Netflix has a vast collection of movies and documentaries from ARRAY, the independent distribution company founded by Ava DuVernay. Netflix has a deal whereby all new releases from the company are streaming exclusively on the platform which started back in 2016.
Founded in 2011, ARRAY is an independent film distribution company that looks to help promote films that are predominantly helmed and cast by either people of color or women.
The company recently celebrated its 10th anniversary with Netflix’s VP of Original Film, Tendo Nagenda attending the celebration at ARRAY HQ.
Although Netflix hosts a large collection of ARRAY movies, they’re not the easiest to find. Netflix does sometimes group up its content together on the app (see Black Lives Matter collection or the Ryan Murphy collection for example) so we’ve compiled the list for you. Hopefully, ARRAY eventually gets its own category as exploring these movies.
From what we’ve observed, Netflix holds ARRAY movies for 3 years from the addition of the title. That’s observed with Jewel’s Catch One which arrived on May 1st, 2018, and then departed on May 1st, 2021.
Full List of ARRAY Now Movies on Netflix in the US and Internationally
Note: regional availability may vary but in most cases, these are available on Netflix in the US, Australia, Canada, and the UK. Roll with Me and Vaya were removed from Netflix in 2021.
- The Burial of Kojo – March 31st, 2019 – “When a man is left to die inside an illegal gold mine, his daughter travels through a magical landscape to save him.”
- Merata: How Mum Decolonised the Screen – May 12th, 2019 – “New Zealand film archivist Heperi Mita traces the cinematic legacy of his mother and trailblazing Maori filmmaker Merata Mita.”
- Burning Cane – November 6th, 2019 – “A small-town Louisiana minister and one of his parishioners cope with grief, alcoholism and a crisis of faith in this dramatic character study.”
- The Body Remembers When the World Broke Open – November 27th, 2019 – “After a traumatic event, two Indigenous women in Vancouver are brought together and form a deep bond despite leading different lives.”
- Jezebel – January 16th, 2020 – “During the internet’s infancy, a vulnerable woman follows her sister into the sex industry as a webcam model but her sudden popularity tests their bond.”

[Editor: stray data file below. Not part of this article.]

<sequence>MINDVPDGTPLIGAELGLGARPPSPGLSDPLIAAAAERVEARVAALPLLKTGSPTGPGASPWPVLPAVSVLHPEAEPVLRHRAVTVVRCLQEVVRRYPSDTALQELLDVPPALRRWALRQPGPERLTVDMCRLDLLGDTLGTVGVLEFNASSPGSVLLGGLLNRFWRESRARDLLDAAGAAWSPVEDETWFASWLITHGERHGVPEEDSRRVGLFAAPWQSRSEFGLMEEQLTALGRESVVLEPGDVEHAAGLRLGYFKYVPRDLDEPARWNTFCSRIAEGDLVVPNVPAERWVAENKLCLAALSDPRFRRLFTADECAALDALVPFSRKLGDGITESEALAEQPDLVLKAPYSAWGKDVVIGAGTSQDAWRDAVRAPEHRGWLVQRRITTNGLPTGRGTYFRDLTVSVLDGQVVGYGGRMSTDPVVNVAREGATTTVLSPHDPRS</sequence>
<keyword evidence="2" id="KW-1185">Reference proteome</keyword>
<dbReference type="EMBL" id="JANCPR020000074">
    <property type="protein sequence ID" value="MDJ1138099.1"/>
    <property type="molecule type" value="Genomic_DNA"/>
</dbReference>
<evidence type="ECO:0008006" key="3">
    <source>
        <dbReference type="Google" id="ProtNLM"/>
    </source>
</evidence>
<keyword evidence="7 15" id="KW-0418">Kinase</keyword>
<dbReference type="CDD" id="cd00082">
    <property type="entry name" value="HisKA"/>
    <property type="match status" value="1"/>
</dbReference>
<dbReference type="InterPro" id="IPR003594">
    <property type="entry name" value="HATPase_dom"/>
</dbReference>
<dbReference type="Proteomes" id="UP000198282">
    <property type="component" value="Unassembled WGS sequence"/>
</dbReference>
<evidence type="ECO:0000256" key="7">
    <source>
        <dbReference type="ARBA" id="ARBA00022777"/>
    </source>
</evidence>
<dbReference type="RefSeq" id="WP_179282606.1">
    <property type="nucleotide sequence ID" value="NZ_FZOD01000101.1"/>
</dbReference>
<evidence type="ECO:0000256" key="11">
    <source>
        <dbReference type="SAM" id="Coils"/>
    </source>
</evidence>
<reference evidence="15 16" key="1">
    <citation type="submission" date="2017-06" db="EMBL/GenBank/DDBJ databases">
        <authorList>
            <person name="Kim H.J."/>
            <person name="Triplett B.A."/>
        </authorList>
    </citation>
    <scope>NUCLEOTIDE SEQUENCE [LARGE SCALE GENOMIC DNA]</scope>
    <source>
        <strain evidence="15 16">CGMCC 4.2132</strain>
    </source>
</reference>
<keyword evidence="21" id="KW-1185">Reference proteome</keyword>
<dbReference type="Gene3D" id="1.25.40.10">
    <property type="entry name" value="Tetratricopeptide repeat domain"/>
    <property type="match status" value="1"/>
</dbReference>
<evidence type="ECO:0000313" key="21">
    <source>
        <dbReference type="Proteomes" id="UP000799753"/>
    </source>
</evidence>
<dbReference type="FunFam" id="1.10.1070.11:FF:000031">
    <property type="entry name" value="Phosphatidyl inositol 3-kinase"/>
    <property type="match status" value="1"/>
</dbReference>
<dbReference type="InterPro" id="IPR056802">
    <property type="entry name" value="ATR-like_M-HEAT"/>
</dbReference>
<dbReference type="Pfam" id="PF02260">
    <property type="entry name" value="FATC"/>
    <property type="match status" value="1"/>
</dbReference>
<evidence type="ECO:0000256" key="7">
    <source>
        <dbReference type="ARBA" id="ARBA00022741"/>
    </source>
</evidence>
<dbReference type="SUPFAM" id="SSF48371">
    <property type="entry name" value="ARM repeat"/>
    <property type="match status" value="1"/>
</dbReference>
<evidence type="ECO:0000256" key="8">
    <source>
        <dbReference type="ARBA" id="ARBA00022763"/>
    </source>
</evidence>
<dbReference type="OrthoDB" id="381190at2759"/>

- They’ve Gotta Have Us – February 5th, 2020 – “Powered by candid recollections from esteemed African-American entertainers, this docuseries traces the history of Black cinema.”
- Justine – March 13th, 2020 – “A widowed, single mom takes a job caring for a young girl with spina bifida, and the two discover they have more in common than they realized.”
- Lingua Franca – August 26th, 2020 – “An undocumented trans woman seeking legal status in the US becomes romantically involved with the grandson of the elderly woman she cares for.”
- Residue – September 17th, 2020 – “A young screenwriter returns to his hometown to write a script based on his childhood and discovers his neighborhood has been gentrified.”
- Ainu Mosir – November 17th, 2020 – “A sensitive Ainu teen searches for a spiritual connection with his recently deceased dad while navigating his indigenous identity in a changing world.”
- Funny Boy – December 12th, 2020 – “A student must navigate issues of sexuality, identity and family amid Sri Lanka’s social turmoil of the 1970s and 1980s.”
- Alaska is a Drag – December 31st, 2020 – “Tormented by bullies, an aspiring drag star working at an Alaskan cannery becomes a skilled fighter and is tapped for competition by a boxing coach.”
- In Our Mothers’ Gardens – May 7th, 2021 – “An unplanned pregnancy upends the carefree lives of a young woman and her flatmate as they discover the struggles of single motherhood.”
- Cousins – July 22nd, 2021 – “Three cousins. Three lives. Separated by circumstances, yet bound together by blood.”
- Sankofa – September 24th, 2021 – A 4K remaster of the 1993 film by Haile Gerima.
- Love and Fury – December 3rd, 2021 – Documentary that “chronicles a cadre of Native artists as they work to amplify indigenous creativity in a post-colonial world and navigate their careers without seeking permission.”
What’s been your favorite ARRAY release on Netflix so far? Let us know in the comments down below.